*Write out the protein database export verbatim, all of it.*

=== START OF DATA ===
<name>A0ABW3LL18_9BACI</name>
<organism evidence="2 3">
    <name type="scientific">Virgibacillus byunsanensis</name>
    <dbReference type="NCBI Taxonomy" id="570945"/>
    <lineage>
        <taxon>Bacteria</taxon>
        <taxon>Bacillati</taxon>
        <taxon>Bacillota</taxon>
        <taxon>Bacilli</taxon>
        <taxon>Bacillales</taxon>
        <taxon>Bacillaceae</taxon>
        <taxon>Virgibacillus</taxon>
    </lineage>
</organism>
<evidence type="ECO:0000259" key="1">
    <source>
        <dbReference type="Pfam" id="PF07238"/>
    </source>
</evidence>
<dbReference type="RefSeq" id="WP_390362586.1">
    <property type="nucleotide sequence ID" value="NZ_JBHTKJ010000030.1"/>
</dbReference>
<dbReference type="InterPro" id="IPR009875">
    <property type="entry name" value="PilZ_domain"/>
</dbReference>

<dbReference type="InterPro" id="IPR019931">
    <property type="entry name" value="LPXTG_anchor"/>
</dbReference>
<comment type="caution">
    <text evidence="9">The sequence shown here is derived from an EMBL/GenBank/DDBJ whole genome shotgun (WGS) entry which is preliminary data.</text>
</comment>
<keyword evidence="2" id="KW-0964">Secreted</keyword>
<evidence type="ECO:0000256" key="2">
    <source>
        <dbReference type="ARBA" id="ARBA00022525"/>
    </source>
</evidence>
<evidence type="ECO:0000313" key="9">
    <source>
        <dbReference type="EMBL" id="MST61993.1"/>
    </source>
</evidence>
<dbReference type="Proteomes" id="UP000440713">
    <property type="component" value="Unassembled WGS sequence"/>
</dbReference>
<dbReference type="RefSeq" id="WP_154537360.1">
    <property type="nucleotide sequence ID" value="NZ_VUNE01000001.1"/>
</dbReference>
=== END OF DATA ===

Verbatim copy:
<name>A0ABW3LL18_9BACI</name>
<organism evidence="2 3">
    <name type="scientific">Virgibacillus byunsanensis</name>
    <dbReference type="NCBI Taxonomy" id="570945"/>
    <lineage>
        <taxon>Bacteria</taxon>
        <taxon>Bacillati</taxon>
        <taxon>Bacillota</taxon>
        <taxon>Bacilli</taxon>
        <taxon>Bacillales</taxon>
        <taxon>Bacillaceae</taxon>
        <taxon>Virgibacillus</taxon>
    </lineage>
</organism>
<evidence type="ECO:0000259" key="1">
    <source>
        <dbReference type="Pfam" id="PF07238"/>
    </source>
</evidence>
<dbReference type="RefSeq" id="WP_390362586.1">
    <property type="nucleotide sequence ID" value="NZ_JBHTKJ010000030.1"/>
</dbReference>
<dbReference type="InterPro" id="IPR009875">
    <property type="entry name" value="PilZ_domain"/>
</dbReference>

<dbReference type="InterPro" id="IPR019931">
    <property type="entry name" value="LPXTG_anchor"/>
</dbReference>
<comment type="caution">
    <text evidence="9">The sequence shown here is derived from an EMBL/GenBank/DDBJ whole genome shotgun (WGS) entry which is preliminary data.</text>
</comment>
<keyword evidence="2" id="KW-0964">Secreted</keyword>
<evidence type="ECO:0000256" key="2">
    <source>
        <dbReference type="ARBA" id="ARBA00022525"/>
    </source>
</evidence>
<evidence type="ECO:0000313" key="9">
    <source>
        <dbReference type="EMBL" id="MST61993.1"/>
    </source>
</evidence>
<dbReference type="Proteomes" id="UP000440713">
    <property type="component" value="Unassembled WGS sequence"/>
</dbReference>
<dbReference type="RefSeq" id="WP_154537360.1">
    <property type="nucleotide sequence ID" value="NZ_VUNE01000001.1"/>
</dbReference>